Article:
February 2016

An ex-Captain’s perspective

From sailing the seas to championing reduced vessel time - MDL Americas president Mark Williamson explains the attraction of facing industry challenges with the back deck specialist

I spent many years at sea: from cadet to chief officer, to master. Through my progression up the ranks, my responsibilities changed, and experience of working on offshore vessels grew.

When working with companies like Maersk or Swire, I would be involved in rig moves or installation projects. Many of these hinted at a shortfall of hands-on experience from the people who wrote the procedures or those who designed and engineered the equipment. As a result, the crews on board had to work that much harder to achieve the project’s objectives. We would always get there in the end, but, looking back, valuable time could have been saved - and with it, a great chunk of money.

The deeper I moved into business development and management roles in the oil and gas sector, the more I could see how little attention had been given to time- and cost-saving innovation, in an industry flying high on $100-plus a barrel of crude.

But today, we’re in a different place, and so am I. Now, in my new role at MDL Americas, I also find myself in a new oil and gas industry - one with a renewed focus on viability of projects and an openness to exploring new concepts.

One of the things that drew me to Maritime Developments, when in early discussions with the team visiting Houston, was the desire to ensure that every piece of new equipment was an improvement on the previous one in terms of work efficiency and time saving capability.

One example of this is the Technip execution of the Kraken project in 2015, where the use of the MDL portable vertical lay system (PVLS), patented pipelay tensioner and reel drive system (RDS) saved the end client 11 vessel days on the first campaign. Now, 11 days may not sound like a lot - but when you consider that the most significant cost on any project is the vessel, the savings become considerable.

If we look at those 11 days a little closer, it becomes quite clear what makes up Maritime Developments DNA - or, in other words, what is running through everything we do, from concept development through to operational execution.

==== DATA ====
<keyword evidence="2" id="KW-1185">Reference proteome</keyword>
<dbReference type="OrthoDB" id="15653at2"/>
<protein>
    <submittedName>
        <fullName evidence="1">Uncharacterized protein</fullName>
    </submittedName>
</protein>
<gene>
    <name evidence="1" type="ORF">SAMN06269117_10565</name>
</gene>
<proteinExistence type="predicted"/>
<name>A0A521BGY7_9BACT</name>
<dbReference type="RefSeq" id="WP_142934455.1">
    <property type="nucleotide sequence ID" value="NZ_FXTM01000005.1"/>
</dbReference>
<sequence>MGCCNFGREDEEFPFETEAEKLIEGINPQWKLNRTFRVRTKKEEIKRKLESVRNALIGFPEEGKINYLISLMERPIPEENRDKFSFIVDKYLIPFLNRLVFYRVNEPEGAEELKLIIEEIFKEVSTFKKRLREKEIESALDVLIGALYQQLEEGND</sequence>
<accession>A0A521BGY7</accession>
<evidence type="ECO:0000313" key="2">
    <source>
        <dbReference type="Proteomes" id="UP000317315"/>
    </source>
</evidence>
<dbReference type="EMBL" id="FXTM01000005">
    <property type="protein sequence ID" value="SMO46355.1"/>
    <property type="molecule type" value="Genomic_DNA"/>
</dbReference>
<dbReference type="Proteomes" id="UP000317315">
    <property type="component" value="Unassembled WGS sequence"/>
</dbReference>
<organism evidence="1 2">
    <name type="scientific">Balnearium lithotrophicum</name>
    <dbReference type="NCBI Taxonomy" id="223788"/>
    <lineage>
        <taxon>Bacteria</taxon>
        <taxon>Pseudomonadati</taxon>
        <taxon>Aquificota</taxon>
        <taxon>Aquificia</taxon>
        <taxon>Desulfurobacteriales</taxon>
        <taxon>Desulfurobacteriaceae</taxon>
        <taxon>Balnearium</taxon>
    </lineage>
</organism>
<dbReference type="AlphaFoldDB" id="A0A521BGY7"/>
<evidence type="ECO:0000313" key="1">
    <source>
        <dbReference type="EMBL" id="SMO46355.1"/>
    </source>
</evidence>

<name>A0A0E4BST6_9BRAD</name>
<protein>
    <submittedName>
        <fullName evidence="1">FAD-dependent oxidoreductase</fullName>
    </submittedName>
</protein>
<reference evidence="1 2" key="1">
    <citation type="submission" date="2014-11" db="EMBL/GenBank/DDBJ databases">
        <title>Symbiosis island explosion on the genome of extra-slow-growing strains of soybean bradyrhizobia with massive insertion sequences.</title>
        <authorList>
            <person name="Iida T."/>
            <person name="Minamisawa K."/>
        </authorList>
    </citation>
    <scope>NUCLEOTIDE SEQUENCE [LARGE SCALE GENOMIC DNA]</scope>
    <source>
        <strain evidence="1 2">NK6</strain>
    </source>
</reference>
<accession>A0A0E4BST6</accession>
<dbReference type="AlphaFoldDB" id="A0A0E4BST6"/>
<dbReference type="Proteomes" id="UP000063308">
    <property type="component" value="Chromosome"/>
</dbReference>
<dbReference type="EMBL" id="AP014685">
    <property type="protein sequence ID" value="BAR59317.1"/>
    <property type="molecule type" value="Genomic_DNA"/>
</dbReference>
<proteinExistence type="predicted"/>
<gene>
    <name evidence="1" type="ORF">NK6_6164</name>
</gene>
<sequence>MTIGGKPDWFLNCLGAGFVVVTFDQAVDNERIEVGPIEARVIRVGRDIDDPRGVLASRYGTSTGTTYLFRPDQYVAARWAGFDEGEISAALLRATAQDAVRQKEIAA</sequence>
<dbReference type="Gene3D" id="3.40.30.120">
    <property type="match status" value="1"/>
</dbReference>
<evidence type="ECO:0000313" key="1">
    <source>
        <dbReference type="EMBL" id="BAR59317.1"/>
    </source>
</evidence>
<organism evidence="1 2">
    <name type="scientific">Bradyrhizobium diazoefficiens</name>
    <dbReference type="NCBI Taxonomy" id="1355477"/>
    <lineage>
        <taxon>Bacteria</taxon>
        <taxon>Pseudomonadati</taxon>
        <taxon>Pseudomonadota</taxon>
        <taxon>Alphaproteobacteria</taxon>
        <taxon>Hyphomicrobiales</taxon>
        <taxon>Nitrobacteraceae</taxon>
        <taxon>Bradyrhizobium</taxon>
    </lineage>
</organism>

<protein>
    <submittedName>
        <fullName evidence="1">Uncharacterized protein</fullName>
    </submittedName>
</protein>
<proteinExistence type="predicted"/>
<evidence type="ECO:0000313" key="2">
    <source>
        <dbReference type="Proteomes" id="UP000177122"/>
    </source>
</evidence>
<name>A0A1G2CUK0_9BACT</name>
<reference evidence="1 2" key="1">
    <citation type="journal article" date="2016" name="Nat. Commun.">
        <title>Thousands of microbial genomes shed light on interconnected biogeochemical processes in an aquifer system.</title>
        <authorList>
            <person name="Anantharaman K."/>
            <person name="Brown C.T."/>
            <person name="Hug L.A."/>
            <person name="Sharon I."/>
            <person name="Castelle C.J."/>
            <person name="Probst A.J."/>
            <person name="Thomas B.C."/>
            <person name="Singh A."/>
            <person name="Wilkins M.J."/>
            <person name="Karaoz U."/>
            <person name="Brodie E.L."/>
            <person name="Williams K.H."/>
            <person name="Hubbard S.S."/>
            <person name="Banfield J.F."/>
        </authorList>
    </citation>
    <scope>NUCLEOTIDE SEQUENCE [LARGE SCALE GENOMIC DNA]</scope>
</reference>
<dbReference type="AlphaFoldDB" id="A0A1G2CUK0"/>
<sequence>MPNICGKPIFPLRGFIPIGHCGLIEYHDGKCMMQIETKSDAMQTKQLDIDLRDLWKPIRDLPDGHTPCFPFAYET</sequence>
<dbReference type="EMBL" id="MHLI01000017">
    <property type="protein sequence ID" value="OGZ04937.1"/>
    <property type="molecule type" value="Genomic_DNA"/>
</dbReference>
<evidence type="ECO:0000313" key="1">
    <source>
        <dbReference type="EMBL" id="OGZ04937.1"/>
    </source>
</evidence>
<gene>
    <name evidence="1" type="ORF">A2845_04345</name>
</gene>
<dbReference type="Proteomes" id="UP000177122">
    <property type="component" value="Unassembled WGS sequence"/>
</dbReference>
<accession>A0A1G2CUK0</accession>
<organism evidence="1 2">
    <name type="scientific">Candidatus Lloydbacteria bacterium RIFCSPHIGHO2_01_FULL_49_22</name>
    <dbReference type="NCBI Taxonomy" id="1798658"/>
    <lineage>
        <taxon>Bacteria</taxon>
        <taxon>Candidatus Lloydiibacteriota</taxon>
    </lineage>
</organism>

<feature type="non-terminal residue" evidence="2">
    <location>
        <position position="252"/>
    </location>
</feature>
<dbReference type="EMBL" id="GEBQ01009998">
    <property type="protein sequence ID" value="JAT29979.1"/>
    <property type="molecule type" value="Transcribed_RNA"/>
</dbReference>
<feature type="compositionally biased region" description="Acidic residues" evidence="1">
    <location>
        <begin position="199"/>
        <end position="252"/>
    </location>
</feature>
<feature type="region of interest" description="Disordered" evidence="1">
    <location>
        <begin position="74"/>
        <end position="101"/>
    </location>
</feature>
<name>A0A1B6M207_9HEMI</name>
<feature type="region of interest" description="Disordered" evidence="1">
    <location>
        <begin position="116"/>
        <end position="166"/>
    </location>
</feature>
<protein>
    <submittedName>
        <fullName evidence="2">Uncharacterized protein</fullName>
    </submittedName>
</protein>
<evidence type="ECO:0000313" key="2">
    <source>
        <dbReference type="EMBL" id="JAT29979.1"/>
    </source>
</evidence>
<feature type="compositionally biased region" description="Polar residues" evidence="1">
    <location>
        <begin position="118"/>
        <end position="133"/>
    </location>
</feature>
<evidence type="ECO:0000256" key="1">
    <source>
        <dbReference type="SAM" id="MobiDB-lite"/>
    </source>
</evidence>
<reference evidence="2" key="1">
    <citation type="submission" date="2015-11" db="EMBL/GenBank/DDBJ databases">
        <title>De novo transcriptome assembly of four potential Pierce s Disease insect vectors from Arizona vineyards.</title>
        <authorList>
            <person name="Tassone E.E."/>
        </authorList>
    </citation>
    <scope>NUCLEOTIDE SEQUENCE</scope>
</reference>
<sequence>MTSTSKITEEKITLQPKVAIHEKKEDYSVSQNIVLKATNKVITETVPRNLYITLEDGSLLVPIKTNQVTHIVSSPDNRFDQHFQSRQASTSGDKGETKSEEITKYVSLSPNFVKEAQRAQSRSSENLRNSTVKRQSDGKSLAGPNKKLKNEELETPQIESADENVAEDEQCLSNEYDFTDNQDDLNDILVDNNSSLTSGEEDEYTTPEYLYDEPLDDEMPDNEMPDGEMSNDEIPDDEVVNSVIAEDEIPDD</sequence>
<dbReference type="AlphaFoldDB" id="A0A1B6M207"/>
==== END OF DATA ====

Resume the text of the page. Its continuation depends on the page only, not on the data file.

Having spent most of my working life on and around vessels, I really understood where MDL were coming from talking about “reducing vessel days”. This phrase was so much more than a sales pitch - it was a promise of a well thought-out equipment, designed to add value to every project it would undertake.

Since joining the MDL team in 2015, I now see that all of the employees live and breathe these values - which, in turn, creates an amazing working environment. When you take our forward-thinking approach to every aspect of project execution - from design right through delivery and offshore operation, to the successful demob after the job - and combine that with the fact that at every step of the way the product is touched by people who understand the end use and work in an environment open to improvement and feedback, the result is not just a piece of equipment - what you get is a value-adding problem solver.

This is a tough time to be in this industry, as companies grapple with expenditure and open up to new ways of cost-reduction. However, with the use of some smart equipment on the back deck, projects can cut costs without resource sacrifices - and that’s what makes me excited to be part of this journey with MDL.

Mark Williamson, president MDL Americas

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